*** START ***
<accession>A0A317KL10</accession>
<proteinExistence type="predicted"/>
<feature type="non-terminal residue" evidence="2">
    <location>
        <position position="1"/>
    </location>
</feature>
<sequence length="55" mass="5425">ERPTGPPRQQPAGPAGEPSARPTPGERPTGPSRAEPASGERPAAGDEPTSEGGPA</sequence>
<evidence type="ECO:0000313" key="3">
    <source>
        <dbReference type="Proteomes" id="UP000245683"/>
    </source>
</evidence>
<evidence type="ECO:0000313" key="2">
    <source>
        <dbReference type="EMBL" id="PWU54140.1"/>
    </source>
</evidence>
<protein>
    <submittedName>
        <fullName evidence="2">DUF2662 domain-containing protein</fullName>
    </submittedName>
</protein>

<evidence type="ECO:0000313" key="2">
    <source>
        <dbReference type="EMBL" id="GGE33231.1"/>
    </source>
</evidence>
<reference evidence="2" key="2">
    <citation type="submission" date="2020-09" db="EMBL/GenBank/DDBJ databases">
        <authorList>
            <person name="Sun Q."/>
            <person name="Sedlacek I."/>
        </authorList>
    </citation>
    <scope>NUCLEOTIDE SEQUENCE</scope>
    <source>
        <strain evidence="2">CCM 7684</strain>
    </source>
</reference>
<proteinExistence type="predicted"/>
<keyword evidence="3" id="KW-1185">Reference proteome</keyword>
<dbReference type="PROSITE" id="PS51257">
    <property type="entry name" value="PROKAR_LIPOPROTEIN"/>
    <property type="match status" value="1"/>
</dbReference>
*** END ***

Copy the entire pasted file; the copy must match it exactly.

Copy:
<accession>A0A317KL10</accession>
<proteinExistence type="predicted"/>
<feature type="non-terminal residue" evidence="2">
    <location>
        <position position="1"/>
    </location>
</feature>
<sequence length="55" mass="5425">ERPTGPPRQQPAGPAGEPSARPTPGERPTGPSRAEPASGERPAAGDEPTSEGGPA</sequence>
<evidence type="ECO:0000313" key="3">
    <source>
        <dbReference type="Proteomes" id="UP000245683"/>
    </source>
</evidence>
<evidence type="ECO:0000313" key="2">
    <source>
        <dbReference type="EMBL" id="PWU54140.1"/>
    </source>
</evidence>
<protein>
    <submittedName>
        <fullName evidence="2">DUF2662 domain-containing protein</fullName>
    </submittedName>
</protein>

<evidence type="ECO:0000313" key="2">
    <source>
        <dbReference type="EMBL" id="GGE33231.1"/>
    </source>
</evidence>
<reference evidence="2" key="2">
    <citation type="submission" date="2020-09" db="EMBL/GenBank/DDBJ databases">
        <authorList>
            <person name="Sun Q."/>
            <person name="Sedlacek I."/>
        </authorList>
    </citation>
    <scope>NUCLEOTIDE SEQUENCE</scope>
    <source>
        <strain evidence="2">CCM 7684</strain>
    </source>
</reference>
<proteinExistence type="predicted"/>
<keyword evidence="3" id="KW-1185">Reference proteome</keyword>
<dbReference type="PROSITE" id="PS51257">
    <property type="entry name" value="PROKAR_LIPOPROTEIN"/>
    <property type="match status" value="1"/>
</dbReference>